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Remus Repeal Reserve Straight Bourbon Whiskey (Batch 3)

Remus Repeal Reserve Straight Bourbon Whiskey (Batch 3)

For most enthusiasts of MGP bourbon, it came as a surprise when they shook things up in 2015 by releasing a bourbon that they bottled and sold themselves called Metze’s Select.  The secret of Metze’s Select was that master distiller Greg Metze took various aged stocks of MGP’s 2 main bourbon mashbills (the high rye and low rye versions) and blended them together to create an easy drinking, 93 proof limited bottling. 

Remus Repeal Reserve

Fast forward 2 years later and Metze’s Select turned into the label Remus Repeal Reserve, utilizing the same concepts as Metze’s Select.  The only issue was that at around $90, enthusiasts balked at the entry price and low proof (the first batch was only bottled at 94 proof) especially compared to other MGP sourced bourbon on the market. 

When Remus Repeal Reserve’s 2nd release came out in late 2018 (with a revised bump in proof to 100), it began to catch more enthusiasts eyes.  The timing was perfect because the second release coincided with a drastic decline of available, aged MGP bourbon from NDPs that were running out of product.  Informed buyers were now okay with paying the price of admission for this 11-12 year old blend of bourbon and it received high marks.

Now with the 3rd release, the ages of the bourbon stay roughly the same, but whereas the 2nd release contained about 65% low rye bourbon and 35% high rye bourbon, the 3rd release contained only 10% high rye bourbon in the mashbill.  Would this take away from the overall profile of the bourbon?  Or would it improve it?  There’s only one way to find out.  I sampled this neat and from a Glencairn.

Tasting Notes

Nose: The familiar scent of brown sugar and seasoned oak dominate my nose, which is typical of MGP distillate for me.  I find some nice fruit notes of maraschino cherries and vanilla bean as well.  The nose does have a noticeable amount of rye spice coupled with a sweet mint scent, almost like crème de menthe liqueur.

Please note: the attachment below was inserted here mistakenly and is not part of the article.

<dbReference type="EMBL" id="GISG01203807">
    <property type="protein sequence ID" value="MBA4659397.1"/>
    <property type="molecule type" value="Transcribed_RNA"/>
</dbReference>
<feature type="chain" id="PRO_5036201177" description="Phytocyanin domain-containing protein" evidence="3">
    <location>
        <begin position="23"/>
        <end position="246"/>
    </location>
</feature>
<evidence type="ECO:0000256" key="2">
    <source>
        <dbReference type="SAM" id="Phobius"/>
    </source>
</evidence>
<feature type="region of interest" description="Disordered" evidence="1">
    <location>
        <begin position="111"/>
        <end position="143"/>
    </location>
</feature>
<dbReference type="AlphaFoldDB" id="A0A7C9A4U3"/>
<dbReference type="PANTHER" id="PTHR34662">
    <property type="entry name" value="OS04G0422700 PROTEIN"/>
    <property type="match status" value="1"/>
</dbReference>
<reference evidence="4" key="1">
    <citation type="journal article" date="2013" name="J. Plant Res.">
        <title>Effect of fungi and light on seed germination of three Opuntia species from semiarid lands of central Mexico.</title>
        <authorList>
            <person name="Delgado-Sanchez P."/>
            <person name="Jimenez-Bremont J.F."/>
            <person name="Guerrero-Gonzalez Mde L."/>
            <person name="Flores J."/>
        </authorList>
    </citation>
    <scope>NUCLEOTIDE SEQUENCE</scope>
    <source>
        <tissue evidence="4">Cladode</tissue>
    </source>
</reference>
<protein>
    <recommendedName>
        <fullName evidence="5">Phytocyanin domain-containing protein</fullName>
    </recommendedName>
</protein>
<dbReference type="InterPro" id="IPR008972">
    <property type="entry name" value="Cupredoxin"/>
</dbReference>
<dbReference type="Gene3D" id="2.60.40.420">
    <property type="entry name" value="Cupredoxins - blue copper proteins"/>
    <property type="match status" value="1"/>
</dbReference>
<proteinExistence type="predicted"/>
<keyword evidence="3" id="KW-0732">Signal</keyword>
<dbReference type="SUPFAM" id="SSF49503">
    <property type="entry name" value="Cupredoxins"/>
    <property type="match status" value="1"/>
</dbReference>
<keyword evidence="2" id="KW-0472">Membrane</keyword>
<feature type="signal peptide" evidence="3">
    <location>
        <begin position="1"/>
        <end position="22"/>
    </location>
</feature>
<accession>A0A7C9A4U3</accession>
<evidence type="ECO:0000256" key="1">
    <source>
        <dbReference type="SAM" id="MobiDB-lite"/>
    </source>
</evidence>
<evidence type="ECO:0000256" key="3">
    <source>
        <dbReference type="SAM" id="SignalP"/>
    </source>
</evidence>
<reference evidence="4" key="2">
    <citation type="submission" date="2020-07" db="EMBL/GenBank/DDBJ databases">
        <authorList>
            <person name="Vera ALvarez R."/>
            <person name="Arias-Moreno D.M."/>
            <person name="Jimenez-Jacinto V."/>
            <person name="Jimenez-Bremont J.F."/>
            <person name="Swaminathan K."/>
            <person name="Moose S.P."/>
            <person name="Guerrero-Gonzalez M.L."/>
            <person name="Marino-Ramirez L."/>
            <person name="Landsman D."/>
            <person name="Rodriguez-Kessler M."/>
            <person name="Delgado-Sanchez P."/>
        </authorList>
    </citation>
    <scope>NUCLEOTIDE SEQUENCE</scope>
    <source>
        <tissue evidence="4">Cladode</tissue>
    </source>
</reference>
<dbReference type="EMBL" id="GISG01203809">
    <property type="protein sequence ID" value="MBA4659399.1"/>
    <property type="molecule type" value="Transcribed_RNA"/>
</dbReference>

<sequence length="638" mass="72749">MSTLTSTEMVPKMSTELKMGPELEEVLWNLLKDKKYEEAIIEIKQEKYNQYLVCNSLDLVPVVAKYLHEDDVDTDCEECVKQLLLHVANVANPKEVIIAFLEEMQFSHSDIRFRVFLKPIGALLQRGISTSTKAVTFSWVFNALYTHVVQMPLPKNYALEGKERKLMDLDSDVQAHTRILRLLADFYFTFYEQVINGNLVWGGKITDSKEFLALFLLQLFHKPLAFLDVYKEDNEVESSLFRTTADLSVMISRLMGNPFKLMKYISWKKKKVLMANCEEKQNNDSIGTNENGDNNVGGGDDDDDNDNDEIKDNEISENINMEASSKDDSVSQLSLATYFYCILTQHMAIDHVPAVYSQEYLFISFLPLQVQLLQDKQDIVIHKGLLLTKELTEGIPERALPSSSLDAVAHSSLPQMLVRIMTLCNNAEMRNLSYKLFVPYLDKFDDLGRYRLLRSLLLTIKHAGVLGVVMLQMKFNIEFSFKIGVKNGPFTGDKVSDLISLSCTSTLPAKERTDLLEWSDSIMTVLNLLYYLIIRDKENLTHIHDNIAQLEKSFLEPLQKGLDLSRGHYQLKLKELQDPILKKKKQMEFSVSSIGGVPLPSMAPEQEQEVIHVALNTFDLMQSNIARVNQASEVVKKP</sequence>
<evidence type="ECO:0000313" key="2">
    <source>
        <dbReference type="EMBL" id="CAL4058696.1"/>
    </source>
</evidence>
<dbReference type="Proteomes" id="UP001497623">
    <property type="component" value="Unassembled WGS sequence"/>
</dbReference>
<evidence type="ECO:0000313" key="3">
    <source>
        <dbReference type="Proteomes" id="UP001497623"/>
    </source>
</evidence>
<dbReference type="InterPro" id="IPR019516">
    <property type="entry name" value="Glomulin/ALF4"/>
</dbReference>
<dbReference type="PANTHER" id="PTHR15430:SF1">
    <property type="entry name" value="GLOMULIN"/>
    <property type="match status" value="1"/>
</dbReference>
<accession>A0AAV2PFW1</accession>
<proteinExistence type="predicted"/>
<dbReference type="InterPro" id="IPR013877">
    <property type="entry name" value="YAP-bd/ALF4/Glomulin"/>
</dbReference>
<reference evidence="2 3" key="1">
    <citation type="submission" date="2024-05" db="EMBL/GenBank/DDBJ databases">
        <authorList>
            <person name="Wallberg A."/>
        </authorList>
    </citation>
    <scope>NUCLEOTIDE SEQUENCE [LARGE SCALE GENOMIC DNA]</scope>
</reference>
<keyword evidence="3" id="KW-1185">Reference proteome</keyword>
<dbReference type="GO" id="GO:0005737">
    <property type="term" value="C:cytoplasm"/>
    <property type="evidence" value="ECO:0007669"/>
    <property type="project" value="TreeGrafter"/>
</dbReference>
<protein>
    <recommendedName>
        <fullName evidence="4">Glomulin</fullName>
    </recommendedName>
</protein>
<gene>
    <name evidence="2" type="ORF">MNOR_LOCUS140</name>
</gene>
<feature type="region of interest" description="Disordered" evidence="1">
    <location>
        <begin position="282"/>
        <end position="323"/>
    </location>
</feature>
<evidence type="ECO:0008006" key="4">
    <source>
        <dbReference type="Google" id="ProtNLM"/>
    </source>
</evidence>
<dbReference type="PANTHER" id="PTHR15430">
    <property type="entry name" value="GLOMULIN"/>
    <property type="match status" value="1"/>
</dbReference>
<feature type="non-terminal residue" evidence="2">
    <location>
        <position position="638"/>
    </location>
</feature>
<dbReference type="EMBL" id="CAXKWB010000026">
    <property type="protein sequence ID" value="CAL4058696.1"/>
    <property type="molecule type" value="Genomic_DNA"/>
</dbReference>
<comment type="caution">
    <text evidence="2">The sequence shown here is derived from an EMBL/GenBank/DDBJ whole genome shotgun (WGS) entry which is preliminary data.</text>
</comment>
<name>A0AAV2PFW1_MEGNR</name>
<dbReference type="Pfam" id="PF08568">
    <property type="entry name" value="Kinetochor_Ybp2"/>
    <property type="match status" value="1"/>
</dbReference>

Palate: I’m loving the fact that despite the lower rye content, that both peppermint and peppercorns come out of the gate upon the first sip.  There’s still a nice sweetness to this bourbon with toasted brown sugar, cherries and citrus rinds though.  The mouthfeel and taste is so thick and sweet, that the whole thing really reminds me of a flat cola.  The amount of oak on the palate really shows its age, but never tastes like it’s been aged too long.  

Finish: Upon swallowing, residual fruit flavors stick around on the tongue followed by a long lasting chocolate and tobacco notes that really show off the aged bourbon within.   It’s not a wide array of flavors, but the ones I can detect are very potent. 

Score: 8.2/10

The third release of Remus Repeal Reserve is the best release yet.  I usually find myself a fan of the high-rye mashbill of MGP bourbon (and Four Roses recipes) more often, but I was really surprised by how much I liked this.  My ranking firmly denotes this as a “must buy” bourbon for anyone who hasn’t tried it yet.  

However, why do I always feel so reluctant to pull the trigger on this bottle when I see it?  When you see the price (typically around $85 in my area), it seems reasonable because other merchant bottlers typically charge $10/year aged for MGP products.  This means that even at MSRP, Remus Repeal Reserve is a great bargain.  And sure, it’s not barrel proof, but typically most 11 and 12 year MGP bourbon is not much higher than 100 proof at cask strength anyway (I’d say they average around 107-110 proof).  Is it the packaging?  Maybe.  The bottle has a timeless design with some nice touches (a signature imprinted on the cork, for instance), but gets lost on a shelf among its peers. 

Final Thoughts

Still, if you’re like me and are staring down this bottle wondering if it’s worth it or not, just know that it is.  Whatever your reservations are, they will quickly be gone by time you taste the bourbon inside.

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Rating Breakdown

1 | Disgusting | Drain pour (Example: Jeffers Creek)

2 | Poor | Forced myself to drink it

3 | Bad | Flawed (AD Laws 4 Grain BiB, Clyde Mays anything)

4 | Sub-par | Many things I’d rather have (Tincup 10 year)

5 | Good | Good, solid, ordinary (Larceny, Sazerac Rye)

6 | Very Good | Better than average (Buffalo Trace, OGD BiB)

7 | Great | Well above average (Old Ezra Barrel Proof, Old Weller Antique)

8 | Excellent | Exceptional (Michter’s Barrel Proof Rye, Four Roses Barrel Strength)

9 | Incredible | Extraordinary (GTS, 13 Year MGP or Canadian Rye)

10 | Insurpassable | Nothing Else Comes Close (William Larue Weller)

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